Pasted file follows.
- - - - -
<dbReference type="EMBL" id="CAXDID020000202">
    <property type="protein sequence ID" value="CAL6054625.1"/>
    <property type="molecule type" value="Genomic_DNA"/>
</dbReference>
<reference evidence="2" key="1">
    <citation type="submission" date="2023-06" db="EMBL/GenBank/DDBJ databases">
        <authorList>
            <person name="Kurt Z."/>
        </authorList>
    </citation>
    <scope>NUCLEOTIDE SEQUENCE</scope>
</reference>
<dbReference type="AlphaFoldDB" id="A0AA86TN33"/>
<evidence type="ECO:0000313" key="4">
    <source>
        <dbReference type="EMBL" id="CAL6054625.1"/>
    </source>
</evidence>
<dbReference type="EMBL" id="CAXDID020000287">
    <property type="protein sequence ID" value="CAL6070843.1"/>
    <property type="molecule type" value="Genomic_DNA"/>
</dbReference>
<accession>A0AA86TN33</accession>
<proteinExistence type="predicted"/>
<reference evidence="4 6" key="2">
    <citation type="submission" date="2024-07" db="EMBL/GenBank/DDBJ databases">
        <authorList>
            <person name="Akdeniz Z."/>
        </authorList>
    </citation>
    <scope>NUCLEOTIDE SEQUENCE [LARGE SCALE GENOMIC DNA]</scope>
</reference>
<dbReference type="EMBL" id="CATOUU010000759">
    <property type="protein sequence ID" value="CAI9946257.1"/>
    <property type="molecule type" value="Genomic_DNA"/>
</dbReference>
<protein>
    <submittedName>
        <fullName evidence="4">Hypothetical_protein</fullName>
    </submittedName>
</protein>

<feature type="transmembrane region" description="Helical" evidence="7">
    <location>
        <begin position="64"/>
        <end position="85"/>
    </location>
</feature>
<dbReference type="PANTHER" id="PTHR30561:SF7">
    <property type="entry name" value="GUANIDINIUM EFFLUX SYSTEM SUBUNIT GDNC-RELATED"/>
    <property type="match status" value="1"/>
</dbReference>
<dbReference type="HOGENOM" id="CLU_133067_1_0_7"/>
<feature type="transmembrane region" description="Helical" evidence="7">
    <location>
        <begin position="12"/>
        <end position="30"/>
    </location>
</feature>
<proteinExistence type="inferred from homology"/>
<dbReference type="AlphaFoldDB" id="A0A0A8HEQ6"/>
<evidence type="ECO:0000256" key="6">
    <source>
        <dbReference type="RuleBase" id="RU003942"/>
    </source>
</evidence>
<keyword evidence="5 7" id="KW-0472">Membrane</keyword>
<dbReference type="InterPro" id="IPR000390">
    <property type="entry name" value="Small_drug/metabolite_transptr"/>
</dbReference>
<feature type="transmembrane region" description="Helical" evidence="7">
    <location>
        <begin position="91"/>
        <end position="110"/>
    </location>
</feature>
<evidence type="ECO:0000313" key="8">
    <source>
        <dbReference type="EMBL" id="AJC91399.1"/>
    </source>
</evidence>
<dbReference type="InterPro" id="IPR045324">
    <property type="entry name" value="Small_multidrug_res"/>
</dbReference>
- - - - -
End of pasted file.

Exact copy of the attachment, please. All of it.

<dbReference type="EMBL" id="CAXDID020000202">
    <property type="protein sequence ID" value="CAL6054625.1"/>
    <property type="molecule type" value="Genomic_DNA"/>
</dbReference>
<reference evidence="2" key="1">
    <citation type="submission" date="2023-06" db="EMBL/GenBank/DDBJ databases">
        <authorList>
            <person name="Kurt Z."/>
        </authorList>
    </citation>
    <scope>NUCLEOTIDE SEQUENCE</scope>
</reference>
<dbReference type="AlphaFoldDB" id="A0AA86TN33"/>
<evidence type="ECO:0000313" key="4">
    <source>
        <dbReference type="EMBL" id="CAL6054625.1"/>
    </source>
</evidence>
<dbReference type="EMBL" id="CAXDID020000287">
    <property type="protein sequence ID" value="CAL6070843.1"/>
    <property type="molecule type" value="Genomic_DNA"/>
</dbReference>
<accession>A0AA86TN33</accession>
<proteinExistence type="predicted"/>
<reference evidence="4 6" key="2">
    <citation type="submission" date="2024-07" db="EMBL/GenBank/DDBJ databases">
        <authorList>
            <person name="Akdeniz Z."/>
        </authorList>
    </citation>
    <scope>NUCLEOTIDE SEQUENCE [LARGE SCALE GENOMIC DNA]</scope>
</reference>
<dbReference type="EMBL" id="CATOUU010000759">
    <property type="protein sequence ID" value="CAI9946257.1"/>
    <property type="molecule type" value="Genomic_DNA"/>
</dbReference>
<protein>
    <submittedName>
        <fullName evidence="4">Hypothetical_protein</fullName>
    </submittedName>
</protein>

<feature type="transmembrane region" description="Helical" evidence="7">
    <location>
        <begin position="64"/>
        <end position="85"/>
    </location>
</feature>
<dbReference type="PANTHER" id="PTHR30561:SF7">
    <property type="entry name" value="GUANIDINIUM EFFLUX SYSTEM SUBUNIT GDNC-RELATED"/>
    <property type="match status" value="1"/>
</dbReference>
<dbReference type="HOGENOM" id="CLU_133067_1_0_7"/>
<feature type="transmembrane region" description="Helical" evidence="7">
    <location>
        <begin position="12"/>
        <end position="30"/>
    </location>
</feature>
<proteinExistence type="inferred from homology"/>
<dbReference type="AlphaFoldDB" id="A0A0A8HEQ6"/>
<evidence type="ECO:0000256" key="6">
    <source>
        <dbReference type="RuleBase" id="RU003942"/>
    </source>
</evidence>
<keyword evidence="5 7" id="KW-0472">Membrane</keyword>
<dbReference type="InterPro" id="IPR000390">
    <property type="entry name" value="Small_drug/metabolite_transptr"/>
</dbReference>
<feature type="transmembrane region" description="Helical" evidence="7">
    <location>
        <begin position="91"/>
        <end position="110"/>
    </location>
</feature>
<evidence type="ECO:0000313" key="8">
    <source>
        <dbReference type="EMBL" id="AJC91399.1"/>
    </source>
</evidence>
<dbReference type="InterPro" id="IPR045324">
    <property type="entry name" value="Small_multidrug_res"/>
</dbReference>